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jQuery quickie: Colourful rating system with CSS3

Today, we’re going to do a relatively simple jQuery tutorial. Rating systems are used a lot on websites, for example to rate how good a certain product, article or comment is. I slightly wanted to improve this idea, by making it more visually attractive.

By using the jQuery Color plugin, we can animate colours. Simply use the animate() function from jQuery to have colours fade to another colour. When using this technique, combined with some CSS3 feautures (rounded corners and drop shadow), we can create a Colourful rating system.

As usual, since CSS3 isn’t supported (yet) by every browser, the demo page only fully works on those browsers that support it (Firefox, Safari and Chrome). Other browsers will not see the circles, but will see colourful blocks that can be used as a rating system.

Should I do more jQuery "basic"/quickies in the future? Simply let me know and I’ll do that! For now, let’s see how you can create your own colourful rating system with jQuery and CSS3.

Demo video

For those who don’t have a CSS3 supported browser, here’s the demo page using Firefox.

Simple, beautiful yet effective, right? Now let’s see how you can implement it on your own website.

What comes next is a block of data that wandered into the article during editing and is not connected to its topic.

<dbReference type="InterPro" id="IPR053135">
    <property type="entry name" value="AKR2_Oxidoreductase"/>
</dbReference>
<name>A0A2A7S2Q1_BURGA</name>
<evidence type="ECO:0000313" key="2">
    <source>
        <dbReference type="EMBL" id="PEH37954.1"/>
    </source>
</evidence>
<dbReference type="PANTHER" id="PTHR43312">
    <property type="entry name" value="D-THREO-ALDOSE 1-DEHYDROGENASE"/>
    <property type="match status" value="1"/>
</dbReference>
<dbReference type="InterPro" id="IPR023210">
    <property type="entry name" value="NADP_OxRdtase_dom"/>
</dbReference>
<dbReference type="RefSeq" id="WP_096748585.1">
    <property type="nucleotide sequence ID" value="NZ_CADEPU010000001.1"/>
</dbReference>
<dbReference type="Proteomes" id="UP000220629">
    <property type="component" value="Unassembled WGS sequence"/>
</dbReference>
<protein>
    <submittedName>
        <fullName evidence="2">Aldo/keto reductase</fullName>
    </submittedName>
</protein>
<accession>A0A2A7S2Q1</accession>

We’ll be using a really minimal form of HTML; Just a simple list with items (links) with a small description of what the rating text would be.

<ul id="rating">
   <li><a href="#">This is just a piece of crap</a></li>
   <li><a href="#">Nothing too new or interesting</a></li>
   <li><a href="#">Not bad, I like it</a></li>
   <li><a href="#">I would like to see more of this</a></li>
   <li><a href="#">This is the best thing I've seen</a></li>

Yup – that’s all there is to it! Don’t forget to load jQuery and the jQuery color plugin on the page, but that’s pretty obvious.


Just like the HTML, the CSS of this isn’t very advanced. We simply display the list inline and give each item a fixed width and height. I’ve removed the vendor specific prefixes (like -moz- and -webkit-), but you can find it in the download. Notice the background color of the circle: #333. The text-indent is used to hide the text.